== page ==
Doncaster woman’s dog attack fears

Brenda Hudson's dog was attacked outside the Co-Op in Scawthorpe by a dog, believed to be an Akita.
Brenda Hudson's dog was attacked outside the Co-Op in Scawthorpe by a dog, believed to be an Akita.
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A Doncaster woman, whose pet was savaged by another dog, says she is fearful that the animal could attack a child next time.

Brenda Hudson was walking her eight-year-old Jack Russell, Penny, near to the Co-Op in Scawthorpe, when a dog lying on the pavement nearby charged at them.

The dog, who was not wearing a collar and did not seem to belong to anyone, started to attack Penny, biting her on the leg.

Mrs Hudson, of Stonehill Rise, Scawthorpe, says she began screaming ‘get off my dog’, and even though there were people watching the incident take place nearby, no-one came to her assistance.

“It was terrifying, and I think I just froze,” said the 67-year-old.

She continued: “I keep thinking why didn’t I pull the dog off her, but in the moment I didn’t really know what to do. I’ve seen the dog, I think it’s an Akita breed, roaming the streets before and I walked a different way to where I normally go to avoid it but it still hurt Penny.”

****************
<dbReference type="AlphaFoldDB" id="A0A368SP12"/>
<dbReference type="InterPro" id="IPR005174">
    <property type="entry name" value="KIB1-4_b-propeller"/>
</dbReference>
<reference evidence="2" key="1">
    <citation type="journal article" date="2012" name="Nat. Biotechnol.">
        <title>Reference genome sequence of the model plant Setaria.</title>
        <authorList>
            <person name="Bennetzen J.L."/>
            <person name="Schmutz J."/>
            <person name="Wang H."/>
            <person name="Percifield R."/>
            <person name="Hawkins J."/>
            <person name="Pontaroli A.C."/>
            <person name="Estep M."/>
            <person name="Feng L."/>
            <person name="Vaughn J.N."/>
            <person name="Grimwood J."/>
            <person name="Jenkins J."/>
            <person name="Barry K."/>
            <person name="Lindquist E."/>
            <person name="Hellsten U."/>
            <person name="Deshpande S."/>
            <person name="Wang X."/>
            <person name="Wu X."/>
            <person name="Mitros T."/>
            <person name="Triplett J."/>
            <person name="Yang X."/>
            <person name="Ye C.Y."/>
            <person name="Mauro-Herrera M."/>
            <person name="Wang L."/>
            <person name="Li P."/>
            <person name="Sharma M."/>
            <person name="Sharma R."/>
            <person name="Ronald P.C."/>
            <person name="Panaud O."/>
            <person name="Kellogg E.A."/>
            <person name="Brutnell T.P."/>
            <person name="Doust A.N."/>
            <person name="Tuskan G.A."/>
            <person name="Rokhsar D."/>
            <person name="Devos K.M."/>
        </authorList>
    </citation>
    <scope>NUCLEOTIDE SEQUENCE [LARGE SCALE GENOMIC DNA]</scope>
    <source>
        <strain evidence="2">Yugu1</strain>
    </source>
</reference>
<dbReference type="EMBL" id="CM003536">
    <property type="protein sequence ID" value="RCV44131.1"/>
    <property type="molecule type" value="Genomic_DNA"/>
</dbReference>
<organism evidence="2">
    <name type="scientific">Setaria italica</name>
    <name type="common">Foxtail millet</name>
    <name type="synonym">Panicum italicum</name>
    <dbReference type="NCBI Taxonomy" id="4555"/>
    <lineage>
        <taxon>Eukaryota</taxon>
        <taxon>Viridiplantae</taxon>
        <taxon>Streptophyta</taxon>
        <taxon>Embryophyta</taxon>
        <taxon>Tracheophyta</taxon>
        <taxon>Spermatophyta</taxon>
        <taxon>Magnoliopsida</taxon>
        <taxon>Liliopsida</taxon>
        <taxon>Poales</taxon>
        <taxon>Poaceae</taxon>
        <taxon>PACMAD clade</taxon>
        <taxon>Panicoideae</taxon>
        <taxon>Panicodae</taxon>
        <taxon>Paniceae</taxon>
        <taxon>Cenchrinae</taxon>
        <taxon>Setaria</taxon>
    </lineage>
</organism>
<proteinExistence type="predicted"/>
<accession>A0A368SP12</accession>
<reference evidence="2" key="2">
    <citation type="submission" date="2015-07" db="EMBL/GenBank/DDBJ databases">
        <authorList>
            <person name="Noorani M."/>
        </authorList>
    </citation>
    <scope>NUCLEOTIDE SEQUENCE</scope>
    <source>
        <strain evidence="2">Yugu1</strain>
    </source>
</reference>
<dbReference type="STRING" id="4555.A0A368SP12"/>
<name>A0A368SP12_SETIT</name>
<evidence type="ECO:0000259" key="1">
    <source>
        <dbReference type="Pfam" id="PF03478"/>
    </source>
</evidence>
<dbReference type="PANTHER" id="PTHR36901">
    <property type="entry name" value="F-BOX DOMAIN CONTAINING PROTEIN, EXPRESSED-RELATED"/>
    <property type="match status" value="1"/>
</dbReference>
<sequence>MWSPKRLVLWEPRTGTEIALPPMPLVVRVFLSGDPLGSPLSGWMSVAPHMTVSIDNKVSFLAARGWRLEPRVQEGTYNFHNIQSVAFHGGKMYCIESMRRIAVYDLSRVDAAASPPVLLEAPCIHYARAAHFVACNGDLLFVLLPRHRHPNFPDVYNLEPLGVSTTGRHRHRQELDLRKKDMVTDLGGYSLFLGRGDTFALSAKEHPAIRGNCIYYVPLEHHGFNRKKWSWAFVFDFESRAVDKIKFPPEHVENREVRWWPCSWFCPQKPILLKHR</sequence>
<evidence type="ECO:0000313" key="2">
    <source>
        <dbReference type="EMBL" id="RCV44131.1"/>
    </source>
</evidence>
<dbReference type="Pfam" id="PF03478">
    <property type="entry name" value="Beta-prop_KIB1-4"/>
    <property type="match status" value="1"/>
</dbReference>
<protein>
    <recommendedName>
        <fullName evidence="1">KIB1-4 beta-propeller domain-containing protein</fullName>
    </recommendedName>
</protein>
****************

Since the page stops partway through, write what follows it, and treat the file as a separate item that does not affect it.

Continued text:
Following the incident, which took place on May 16, Mrs Hudson contacted South Yorkshire police, who she says told her that the incident is not something that they would investigate because the dog did not attack a human being.

Penny required stitches and Mrs Hudson was left with an £80 vets bill as a result.

A South Yorkshire police spokesman told The Star: “Because the dog does not appear to have an owner we were unable to contact them to speak to them about the incident. But anyone with information about the incident, or the dog’s owners should call us on 101, quoting incident number 321 of May 16.”

Under the law, if a dog attacks another person’s pet and the dog is deemed dangerous they could be left with a £1,000 fine and an order from Magistrates’ to have the dog destroyed if they deem it poses a serious risk to the public. However, because Mrs Hudson did not know whether the dog was a stray or if it has an owner, police have been unable to take action against the animal.

She said: “I just want something done about it. That dog is very dangerous, I’m afraid to walk my dog by myself now because of it. And who knows what could happen next time, it could be a person, or worse a child, if something is not done to stop it. It was my brother’s dog, and after he died I promised to look after her, and I feel like I’ve let him down because of what’s happened.”